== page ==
. . . for holiday dinners and ever-greenery
Common Name: Culinary Sage
Botanical Name: Salvia officinalis
Design Tip: The culinary sage, a customary seasoning for turkey dressing, is a traditional herb garden stable, but can also provide decorative evergreen foliage in ornamental flowerbeds. It is well suited for border edging and geometric plant patterns in contemporary designs or formal parterres.
Form: The silvery green herb provides either an evergreen perennial or a clipped groundcover. All parts of the plant emit a strong scented odor due to the volatile oil contained in the tissues.
Size: An un-groomed plant matures at one to two feet tall and wide.
Grooming: Biannual clippings in spring and fall preserves a neat shape and instigates fresh young foliage, for the best flavor and color.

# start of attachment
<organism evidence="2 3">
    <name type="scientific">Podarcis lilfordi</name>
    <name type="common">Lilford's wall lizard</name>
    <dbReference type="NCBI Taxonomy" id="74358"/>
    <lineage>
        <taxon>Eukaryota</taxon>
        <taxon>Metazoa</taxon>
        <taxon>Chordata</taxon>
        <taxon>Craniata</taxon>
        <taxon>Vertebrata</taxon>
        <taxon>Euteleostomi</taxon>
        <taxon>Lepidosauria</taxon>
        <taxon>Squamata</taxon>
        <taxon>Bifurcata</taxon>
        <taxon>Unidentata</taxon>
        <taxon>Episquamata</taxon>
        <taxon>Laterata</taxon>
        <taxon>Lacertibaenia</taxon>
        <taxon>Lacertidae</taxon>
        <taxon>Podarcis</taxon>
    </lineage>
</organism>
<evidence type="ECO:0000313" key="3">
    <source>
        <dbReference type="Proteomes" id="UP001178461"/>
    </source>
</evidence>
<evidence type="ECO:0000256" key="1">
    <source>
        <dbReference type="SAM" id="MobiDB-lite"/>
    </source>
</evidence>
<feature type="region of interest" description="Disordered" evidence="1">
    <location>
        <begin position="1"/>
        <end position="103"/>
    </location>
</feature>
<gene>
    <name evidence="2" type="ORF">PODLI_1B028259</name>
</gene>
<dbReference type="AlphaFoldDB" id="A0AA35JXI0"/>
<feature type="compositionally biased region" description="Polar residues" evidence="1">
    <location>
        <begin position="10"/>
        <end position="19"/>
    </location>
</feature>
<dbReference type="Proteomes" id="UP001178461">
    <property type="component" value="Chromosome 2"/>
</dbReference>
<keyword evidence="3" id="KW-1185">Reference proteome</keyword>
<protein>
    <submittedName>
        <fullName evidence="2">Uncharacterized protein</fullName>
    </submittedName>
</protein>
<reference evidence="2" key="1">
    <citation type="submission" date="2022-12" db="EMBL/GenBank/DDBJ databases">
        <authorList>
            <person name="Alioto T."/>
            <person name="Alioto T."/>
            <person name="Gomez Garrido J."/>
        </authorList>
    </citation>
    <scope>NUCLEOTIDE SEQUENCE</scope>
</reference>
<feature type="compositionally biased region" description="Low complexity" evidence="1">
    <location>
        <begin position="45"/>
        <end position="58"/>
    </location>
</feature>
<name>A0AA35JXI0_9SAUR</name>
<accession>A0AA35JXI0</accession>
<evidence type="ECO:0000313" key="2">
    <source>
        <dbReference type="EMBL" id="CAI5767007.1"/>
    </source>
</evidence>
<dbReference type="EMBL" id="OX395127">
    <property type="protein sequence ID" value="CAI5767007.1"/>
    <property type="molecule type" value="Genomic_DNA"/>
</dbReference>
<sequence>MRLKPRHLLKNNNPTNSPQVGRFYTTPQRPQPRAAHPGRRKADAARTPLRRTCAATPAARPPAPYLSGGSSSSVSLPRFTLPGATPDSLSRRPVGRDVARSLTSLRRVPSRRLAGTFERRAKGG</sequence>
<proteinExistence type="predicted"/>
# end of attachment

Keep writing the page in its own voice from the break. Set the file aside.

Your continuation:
Flowers: Insignificant blue flowers occur in summer.
Foliage: Two to four inch oval leaves of the silvery-green species vary in shape and size, but all have a rough-textured foliage. Colorful-leafed cultivars tend to be less durable than the solid green species. They include the golden sage 'Aurea', a purple leafed 'Purpurascens' and 'Tricolor' with variegated green, white and purple leaves.
Cultivation: This short-lived perennial is best planted in fall or spring and may need replacing every three or four years. A part-sun exposure and sharply drained alkaline soil is ideal. New plants require evenly-moist soil until roots mature. A mature plant accepts intermittently dry soil, but performs well in cultivated beds with sufficient drainage.
Cold Tolerance: Hardy in USDA Zone 5- 9
Snippets: The name of the genus, Salvia, is derived from the Latin salvere meaning to be saved, referring to ancient beliefs of curative properties. It was also believed to provide wisdom and improve the memory. Sage is a traditional seasoning for all types of poultry and pork dishes. Store dried sage in refrigerator or freezer to preserve the flavor.
Cultivated, photographed and written by